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Wednesday, May 20, 2009

Social Norms as Taxes on Behavior

How do social norms form?:

Scholars Create Alliance to Foster Research on Sustainability, Strategy, and Management, University of Michigan: ...Researchers ... gathered at the Ross campus ... in the first Alliance for Research on Corporate Sustainability (ARCS) conference. ...

The increasingly interdisciplinary nature of the field makes the need for an annual gathering of leading scholars more relevant today than ever, says Andy Hoffman... "Researchers in economics, strategy, and public policy need to learn to speak each others' language," Hoffman says. ...

Hoffman cited one example of an Irish government policy that neatly ties together how different lenses can be useful in studying the policy and business effects of sustainability efforts. In 2002, the Irish government tacked a 15-cent fee on plastic grocery bags. Within a year, plastic grocery bag use dropped by 94 percent.

A straight economist's view could conclude that pricing works. But Hoffman says there are other things to consider. "A price is never socially inert," he says. "A social norm formed. One person said using a plastic grocery bag is on par with wearing a fur coat or not cleaning up after your dog. How does that norm form?"

A look at the culture of Ireland shows a relatively young population, which typically makes for a good innovation test bed. There were no domestic plastic bag manufacturers in Ireland, so there was little political risk of imposing the fee. ... But unintended consequences arose. Some consumers started buying plastic trash bags to carry groceries. And so the research continues. ...

I will have to admit that if I was asked how to discourage the use of some product, my response would be to find a way to increase its price, a tax or surcharge, something like that, but I'm not sure I would think about - or even know where to begin if I did - ways to change the social norm regarding the use of the product. That's just another way to raise the price and hence discourage the use of the product, it's a form of a tax, and it's an interesting one because no money changes hands in the process. We simply have to be programmed to care what other people think about us, even strangers, something that seems to be built into our behavior.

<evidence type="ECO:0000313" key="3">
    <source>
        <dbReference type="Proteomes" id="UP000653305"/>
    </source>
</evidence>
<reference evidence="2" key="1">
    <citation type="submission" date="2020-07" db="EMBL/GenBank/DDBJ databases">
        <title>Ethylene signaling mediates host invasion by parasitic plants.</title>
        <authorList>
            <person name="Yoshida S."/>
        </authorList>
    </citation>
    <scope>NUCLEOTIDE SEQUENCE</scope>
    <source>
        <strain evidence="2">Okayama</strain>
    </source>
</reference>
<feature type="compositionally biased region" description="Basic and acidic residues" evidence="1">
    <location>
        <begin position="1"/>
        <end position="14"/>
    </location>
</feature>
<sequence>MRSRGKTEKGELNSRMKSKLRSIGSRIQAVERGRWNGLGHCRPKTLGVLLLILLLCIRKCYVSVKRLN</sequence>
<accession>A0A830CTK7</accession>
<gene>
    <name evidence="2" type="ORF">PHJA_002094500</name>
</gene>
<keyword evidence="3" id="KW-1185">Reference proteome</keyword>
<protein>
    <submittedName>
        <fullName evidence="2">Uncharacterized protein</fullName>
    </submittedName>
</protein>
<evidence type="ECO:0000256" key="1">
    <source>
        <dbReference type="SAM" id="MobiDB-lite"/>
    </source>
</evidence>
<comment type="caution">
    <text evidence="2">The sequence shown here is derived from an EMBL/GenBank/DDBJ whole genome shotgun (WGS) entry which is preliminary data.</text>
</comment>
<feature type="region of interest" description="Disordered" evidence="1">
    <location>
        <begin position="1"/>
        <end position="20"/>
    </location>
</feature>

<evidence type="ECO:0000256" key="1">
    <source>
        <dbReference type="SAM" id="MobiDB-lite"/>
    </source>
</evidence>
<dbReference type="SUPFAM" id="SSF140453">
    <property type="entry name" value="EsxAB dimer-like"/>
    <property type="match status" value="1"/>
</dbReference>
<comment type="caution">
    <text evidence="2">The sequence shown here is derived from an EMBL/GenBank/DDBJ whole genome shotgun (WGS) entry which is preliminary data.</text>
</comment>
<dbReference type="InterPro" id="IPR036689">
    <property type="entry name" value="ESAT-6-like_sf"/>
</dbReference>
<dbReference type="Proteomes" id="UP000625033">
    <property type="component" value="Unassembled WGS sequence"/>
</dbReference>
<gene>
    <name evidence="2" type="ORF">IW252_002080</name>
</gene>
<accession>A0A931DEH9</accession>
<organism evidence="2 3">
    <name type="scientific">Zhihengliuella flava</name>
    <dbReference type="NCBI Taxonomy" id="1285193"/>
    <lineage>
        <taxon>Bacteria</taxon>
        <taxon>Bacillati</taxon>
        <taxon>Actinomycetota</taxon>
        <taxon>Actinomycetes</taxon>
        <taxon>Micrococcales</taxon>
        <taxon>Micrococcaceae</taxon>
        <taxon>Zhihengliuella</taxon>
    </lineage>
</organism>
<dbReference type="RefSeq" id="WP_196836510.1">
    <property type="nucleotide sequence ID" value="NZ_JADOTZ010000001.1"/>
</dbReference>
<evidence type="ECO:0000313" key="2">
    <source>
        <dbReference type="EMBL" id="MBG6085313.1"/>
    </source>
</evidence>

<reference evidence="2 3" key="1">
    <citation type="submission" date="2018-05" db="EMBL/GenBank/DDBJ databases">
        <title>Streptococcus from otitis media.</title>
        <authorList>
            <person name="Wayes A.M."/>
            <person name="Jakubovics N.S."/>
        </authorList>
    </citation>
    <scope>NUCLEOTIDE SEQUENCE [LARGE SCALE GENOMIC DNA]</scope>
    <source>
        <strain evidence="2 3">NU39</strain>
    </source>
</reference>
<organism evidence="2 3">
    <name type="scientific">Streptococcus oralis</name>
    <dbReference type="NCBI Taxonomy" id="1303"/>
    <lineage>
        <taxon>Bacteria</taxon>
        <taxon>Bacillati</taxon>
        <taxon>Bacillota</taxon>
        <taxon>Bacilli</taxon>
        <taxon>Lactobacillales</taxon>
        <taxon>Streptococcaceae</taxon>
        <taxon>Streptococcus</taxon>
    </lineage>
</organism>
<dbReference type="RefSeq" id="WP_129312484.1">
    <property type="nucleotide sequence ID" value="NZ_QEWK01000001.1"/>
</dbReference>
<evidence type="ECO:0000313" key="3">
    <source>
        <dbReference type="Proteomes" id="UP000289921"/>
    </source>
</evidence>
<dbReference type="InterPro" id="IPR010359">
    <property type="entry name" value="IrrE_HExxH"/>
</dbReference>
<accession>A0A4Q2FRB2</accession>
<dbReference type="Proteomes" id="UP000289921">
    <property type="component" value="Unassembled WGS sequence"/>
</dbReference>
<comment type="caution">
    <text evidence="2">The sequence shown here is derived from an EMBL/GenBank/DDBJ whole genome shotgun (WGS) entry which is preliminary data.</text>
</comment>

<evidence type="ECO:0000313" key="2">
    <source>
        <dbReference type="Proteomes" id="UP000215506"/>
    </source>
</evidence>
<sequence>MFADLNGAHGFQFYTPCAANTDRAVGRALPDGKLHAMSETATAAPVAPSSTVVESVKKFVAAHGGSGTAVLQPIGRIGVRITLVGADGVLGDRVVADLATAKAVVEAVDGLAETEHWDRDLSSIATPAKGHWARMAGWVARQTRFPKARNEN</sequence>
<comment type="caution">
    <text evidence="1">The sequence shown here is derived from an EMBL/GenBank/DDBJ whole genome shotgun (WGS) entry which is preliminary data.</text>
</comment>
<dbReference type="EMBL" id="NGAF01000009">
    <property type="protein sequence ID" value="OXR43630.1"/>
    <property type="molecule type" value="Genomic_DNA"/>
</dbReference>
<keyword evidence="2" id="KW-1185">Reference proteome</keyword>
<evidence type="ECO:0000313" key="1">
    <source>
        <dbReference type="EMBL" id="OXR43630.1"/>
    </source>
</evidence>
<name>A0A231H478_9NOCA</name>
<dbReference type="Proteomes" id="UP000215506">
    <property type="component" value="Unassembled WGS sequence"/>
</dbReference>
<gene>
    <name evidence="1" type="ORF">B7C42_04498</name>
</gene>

At first I thought that might mean that social norms are preferred to taxes since the desired result is achieved without any transfer of resources, and because taxes can distort economic outcomes. But social norms can also distort outcomes since they operate like taxes. For example, a social norm supporting discrimination would lead to a less than optimal allocation of resources in an economy and hence would be counterproductive. I can even imagine cases where taxes could be used to try to offset damaging social norms, though I can't think of any concrete examples.

But it would be useful to have a better understanding of how social norms and taxes/fines interact. For example, suppose you want to discourage kids riding in cars without seat belts. Legislators could pass a law - based upon research showing its clear benefits - that imposes a fine for anyone caught allowing their kids to ride in the car without being buckled in. That would certainly have some effect on behavior, but probably not as much as if it became viewed as unnecessary endangerment by society generally (perhaps abetted by a billboard campaign, etc.). The change in the social norm would likely have a much larger effect on people's behavior. Econometrically, it would look like the imposition of the fine had a huge effect on seat belt use, but was it the fine itself that generated the change in social norms, or would the social norms have changed anyway? If the behavior had never been made illegal in the first place, would attitudes have changed as fast? Was it the change in the norm that caused the tax? When you are looking at the effect of a tax on behavior, how do you sort all of this out?

    Posted by on Wednesday, May 20, 2009 at 11:17 AM in Economics, Taxes | Permalink  TrackBack (0)  Comments (23)


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